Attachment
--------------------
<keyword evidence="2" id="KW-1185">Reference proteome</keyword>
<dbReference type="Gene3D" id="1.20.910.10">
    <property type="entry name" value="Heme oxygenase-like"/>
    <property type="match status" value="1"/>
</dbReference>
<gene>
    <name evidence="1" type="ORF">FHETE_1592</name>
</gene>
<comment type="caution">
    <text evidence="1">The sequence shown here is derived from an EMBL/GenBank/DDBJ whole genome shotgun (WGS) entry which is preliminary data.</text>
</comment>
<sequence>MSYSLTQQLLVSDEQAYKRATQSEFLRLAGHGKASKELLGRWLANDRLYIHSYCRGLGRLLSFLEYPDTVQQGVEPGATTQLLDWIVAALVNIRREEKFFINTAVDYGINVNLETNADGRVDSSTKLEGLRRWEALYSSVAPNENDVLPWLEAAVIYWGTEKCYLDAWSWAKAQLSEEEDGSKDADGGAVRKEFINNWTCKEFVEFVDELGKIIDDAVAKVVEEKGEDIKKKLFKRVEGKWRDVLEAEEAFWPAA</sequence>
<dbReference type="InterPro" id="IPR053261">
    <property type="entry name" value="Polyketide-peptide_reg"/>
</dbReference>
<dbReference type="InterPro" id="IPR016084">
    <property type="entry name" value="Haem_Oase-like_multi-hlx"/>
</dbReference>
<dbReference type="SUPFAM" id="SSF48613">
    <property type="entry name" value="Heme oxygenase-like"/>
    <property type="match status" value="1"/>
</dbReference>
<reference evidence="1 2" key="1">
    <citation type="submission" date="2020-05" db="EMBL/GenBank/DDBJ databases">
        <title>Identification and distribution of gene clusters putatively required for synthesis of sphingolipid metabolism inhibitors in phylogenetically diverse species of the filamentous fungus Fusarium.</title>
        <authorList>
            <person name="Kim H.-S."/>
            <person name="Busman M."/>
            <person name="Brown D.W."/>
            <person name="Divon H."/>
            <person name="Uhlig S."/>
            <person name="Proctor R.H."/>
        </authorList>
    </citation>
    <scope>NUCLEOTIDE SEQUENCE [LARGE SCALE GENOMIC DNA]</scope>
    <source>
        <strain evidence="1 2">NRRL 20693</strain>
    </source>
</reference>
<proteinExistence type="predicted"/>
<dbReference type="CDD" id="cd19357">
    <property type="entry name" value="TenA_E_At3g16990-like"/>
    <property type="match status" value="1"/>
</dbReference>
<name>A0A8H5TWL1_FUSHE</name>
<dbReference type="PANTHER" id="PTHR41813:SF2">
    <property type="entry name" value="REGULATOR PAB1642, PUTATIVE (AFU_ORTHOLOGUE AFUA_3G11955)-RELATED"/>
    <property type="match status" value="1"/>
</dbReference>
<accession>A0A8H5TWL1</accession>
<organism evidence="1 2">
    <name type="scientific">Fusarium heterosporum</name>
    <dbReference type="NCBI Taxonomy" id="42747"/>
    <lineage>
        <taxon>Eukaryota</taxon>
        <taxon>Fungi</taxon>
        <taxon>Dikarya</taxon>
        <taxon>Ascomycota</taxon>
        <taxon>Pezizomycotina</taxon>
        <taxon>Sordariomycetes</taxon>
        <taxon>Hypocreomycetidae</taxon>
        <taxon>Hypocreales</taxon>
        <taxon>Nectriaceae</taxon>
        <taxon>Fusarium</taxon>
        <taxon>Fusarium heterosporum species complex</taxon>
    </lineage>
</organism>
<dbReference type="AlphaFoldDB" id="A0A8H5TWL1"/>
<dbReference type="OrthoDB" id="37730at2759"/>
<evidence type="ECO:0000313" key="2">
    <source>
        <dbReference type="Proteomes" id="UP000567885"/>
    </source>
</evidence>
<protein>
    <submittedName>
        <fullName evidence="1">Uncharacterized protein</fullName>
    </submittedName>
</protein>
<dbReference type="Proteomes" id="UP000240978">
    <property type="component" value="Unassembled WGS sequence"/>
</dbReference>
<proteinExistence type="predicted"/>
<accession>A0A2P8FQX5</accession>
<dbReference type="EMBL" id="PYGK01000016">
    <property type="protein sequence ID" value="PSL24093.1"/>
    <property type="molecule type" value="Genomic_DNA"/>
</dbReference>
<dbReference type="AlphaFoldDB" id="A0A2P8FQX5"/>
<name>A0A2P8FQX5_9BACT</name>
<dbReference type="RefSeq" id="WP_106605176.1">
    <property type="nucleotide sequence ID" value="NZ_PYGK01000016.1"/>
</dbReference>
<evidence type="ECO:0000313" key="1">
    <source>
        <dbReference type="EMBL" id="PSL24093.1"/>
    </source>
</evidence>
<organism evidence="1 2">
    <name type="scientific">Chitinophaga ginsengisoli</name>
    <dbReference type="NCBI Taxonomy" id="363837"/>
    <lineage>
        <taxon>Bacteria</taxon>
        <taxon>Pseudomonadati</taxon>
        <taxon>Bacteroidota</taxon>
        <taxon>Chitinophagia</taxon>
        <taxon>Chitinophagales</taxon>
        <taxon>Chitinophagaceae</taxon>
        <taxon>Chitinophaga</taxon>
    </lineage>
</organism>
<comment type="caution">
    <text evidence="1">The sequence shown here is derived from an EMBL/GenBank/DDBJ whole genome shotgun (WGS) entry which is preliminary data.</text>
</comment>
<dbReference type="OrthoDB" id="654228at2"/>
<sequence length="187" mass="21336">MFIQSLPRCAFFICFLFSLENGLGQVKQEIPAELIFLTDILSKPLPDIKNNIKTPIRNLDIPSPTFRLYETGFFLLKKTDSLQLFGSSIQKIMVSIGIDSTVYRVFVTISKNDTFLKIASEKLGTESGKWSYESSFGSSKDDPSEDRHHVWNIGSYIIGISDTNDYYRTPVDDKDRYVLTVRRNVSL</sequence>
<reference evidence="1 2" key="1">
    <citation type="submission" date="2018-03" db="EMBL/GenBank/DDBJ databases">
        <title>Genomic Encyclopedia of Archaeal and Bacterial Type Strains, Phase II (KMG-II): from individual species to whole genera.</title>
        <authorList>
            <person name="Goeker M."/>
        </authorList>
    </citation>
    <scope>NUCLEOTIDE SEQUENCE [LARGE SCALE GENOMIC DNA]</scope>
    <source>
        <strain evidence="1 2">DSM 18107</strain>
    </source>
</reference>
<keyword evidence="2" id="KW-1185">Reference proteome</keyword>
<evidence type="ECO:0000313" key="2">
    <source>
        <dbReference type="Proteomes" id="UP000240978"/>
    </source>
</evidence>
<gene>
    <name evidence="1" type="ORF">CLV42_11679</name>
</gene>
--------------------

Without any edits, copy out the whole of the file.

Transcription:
<keyword evidence="2" id="KW-1185">Reference proteome</keyword>
<dbReference type="Gene3D" id="1.20.910.10">
    <property type="entry name" value="Heme oxygenase-like"/>
    <property type="match status" value="1"/>
</dbReference>
<gene>
    <name evidence="1" type="ORF">FHETE_1592</name>
</gene>
<comment type="caution">
    <text evidence="1">The sequence shown here is derived from an EMBL/GenBank/DDBJ whole genome shotgun (WGS) entry which is preliminary data.</text>
</comment>
<sequence>MSYSLTQQLLVSDEQAYKRATQSEFLRLAGHGKASKELLGRWLANDRLYIHSYCRGLGRLLSFLEYPDTVQQGVEPGATTQLLDWIVAALVNIRREEKFFINTAVDYGINVNLETNADGRVDSSTKLEGLRRWEALYSSVAPNENDVLPWLEAAVIYWGTEKCYLDAWSWAKAQLSEEEDGSKDADGGAVRKEFINNWTCKEFVEFVDELGKIIDDAVAKVVEEKGEDIKKKLFKRVEGKWRDVLEAEEAFWPAA</sequence>
<dbReference type="InterPro" id="IPR053261">
    <property type="entry name" value="Polyketide-peptide_reg"/>
</dbReference>
<dbReference type="InterPro" id="IPR016084">
    <property type="entry name" value="Haem_Oase-like_multi-hlx"/>
</dbReference>
<dbReference type="SUPFAM" id="SSF48613">
    <property type="entry name" value="Heme oxygenase-like"/>
    <property type="match status" value="1"/>
</dbReference>
<reference evidence="1 2" key="1">
    <citation type="submission" date="2020-05" db="EMBL/GenBank/DDBJ databases">
        <title>Identification and distribution of gene clusters putatively required for synthesis of sphingolipid metabolism inhibitors in phylogenetically diverse species of the filamentous fungus Fusarium.</title>
        <authorList>
            <person name="Kim H.-S."/>
            <person name="Busman M."/>
            <person name="Brown D.W."/>
            <person name="Divon H."/>
            <person name="Uhlig S."/>
            <person name="Proctor R.H."/>
        </authorList>
    </citation>
    <scope>NUCLEOTIDE SEQUENCE [LARGE SCALE GENOMIC DNA]</scope>
    <source>
        <strain evidence="1 2">NRRL 20693</strain>
    </source>
</reference>
<proteinExistence type="predicted"/>
<dbReference type="CDD" id="cd19357">
    <property type="entry name" value="TenA_E_At3g16990-like"/>
    <property type="match status" value="1"/>
</dbReference>
<name>A0A8H5TWL1_FUSHE</name>
<dbReference type="PANTHER" id="PTHR41813:SF2">
    <property type="entry name" value="REGULATOR PAB1642, PUTATIVE (AFU_ORTHOLOGUE AFUA_3G11955)-RELATED"/>
    <property type="match status" value="1"/>
</dbReference>
<accession>A0A8H5TWL1</accession>
<organism evidence="1 2">
    <name type="scientific">Fusarium heterosporum</name>
    <dbReference type="NCBI Taxonomy" id="42747"/>
    <lineage>
        <taxon>Eukaryota</taxon>
        <taxon>Fungi</taxon>
        <taxon>Dikarya</taxon>
        <taxon>Ascomycota</taxon>
        <taxon>Pezizomycotina</taxon>
        <taxon>Sordariomycetes</taxon>
        <taxon>Hypocreomycetidae</taxon>
        <taxon>Hypocreales</taxon>
        <taxon>Nectriaceae</taxon>
        <taxon>Fusarium</taxon>
        <taxon>Fusarium heterosporum species complex</taxon>
    </lineage>
</organism>
<dbReference type="AlphaFoldDB" id="A0A8H5TWL1"/>
<dbReference type="OrthoDB" id="37730at2759"/>
<evidence type="ECO:0000313" key="2">
    <source>
        <dbReference type="Proteomes" id="UP000567885"/>
    </source>
</evidence>
<protein>
    <submittedName>
        <fullName evidence="1">Uncharacterized protein</fullName>
    </submittedName>
</protein>
<dbReference type="Proteomes" id="UP000240978">
    <property type="component" value="Unassembled WGS sequence"/>
</dbReference>
<proteinExistence type="predicted"/>
<accession>A0A2P8FQX5</accession>
<dbReference type="EMBL" id="PYGK01000016">
    <property type="protein sequence ID" value="PSL24093.1"/>
    <property type="molecule type" value="Genomic_DNA"/>
</dbReference>
<dbReference type="AlphaFoldDB" id="A0A2P8FQX5"/>
<name>A0A2P8FQX5_9BACT</name>
<dbReference type="RefSeq" id="WP_106605176.1">
    <property type="nucleotide sequence ID" value="NZ_PYGK01000016.1"/>
</dbReference>
<evidence type="ECO:0000313" key="1">
    <source>
        <dbReference type="EMBL" id="PSL24093.1"/>
    </source>
</evidence>
<organism evidence="1 2">
    <name type="scientific">Chitinophaga ginsengisoli</name>
    <dbReference type="NCBI Taxonomy" id="363837"/>
    <lineage>
        <taxon>Bacteria</taxon>
        <taxon>Pseudomonadati</taxon>
        <taxon>Bacteroidota</taxon>
        <taxon>Chitinophagia</taxon>
        <taxon>Chitinophagales</taxon>
        <taxon>Chitinophagaceae</taxon>
        <taxon>Chitinophaga</taxon>
    </lineage>
</organism>
<comment type="caution">
    <text evidence="1">The sequence shown here is derived from an EMBL/GenBank/DDBJ whole genome shotgun (WGS) entry which is preliminary data.</text>
</comment>
<dbReference type="OrthoDB" id="654228at2"/>
<sequence length="187" mass="21336">MFIQSLPRCAFFICFLFSLENGLGQVKQEIPAELIFLTDILSKPLPDIKNNIKTPIRNLDIPSPTFRLYETGFFLLKKTDSLQLFGSSIQKIMVSIGIDSTVYRVFVTISKNDTFLKIASEKLGTESGKWSYESSFGSSKDDPSEDRHHVWNIGSYIIGISDTNDYYRTPVDDKDRYVLTVRRNVSL</sequence>
<reference evidence="1 2" key="1">
    <citation type="submission" date="2018-03" db="EMBL/GenBank/DDBJ databases">
        <title>Genomic Encyclopedia of Archaeal and Bacterial Type Strains, Phase II (KMG-II): from individual species to whole genera.</title>
        <authorList>
            <person name="Goeker M."/>
        </authorList>
    </citation>
    <scope>NUCLEOTIDE SEQUENCE [LARGE SCALE GENOMIC DNA]</scope>
    <source>
        <strain evidence="1 2">DSM 18107</strain>
    </source>
</reference>
<keyword evidence="2" id="KW-1185">Reference proteome</keyword>
<evidence type="ECO:0000313" key="2">
    <source>
        <dbReference type="Proteomes" id="UP000240978"/>
    </source>
</evidence>
<gene>
    <name evidence="1" type="ORF">CLV42_11679</name>
</gene>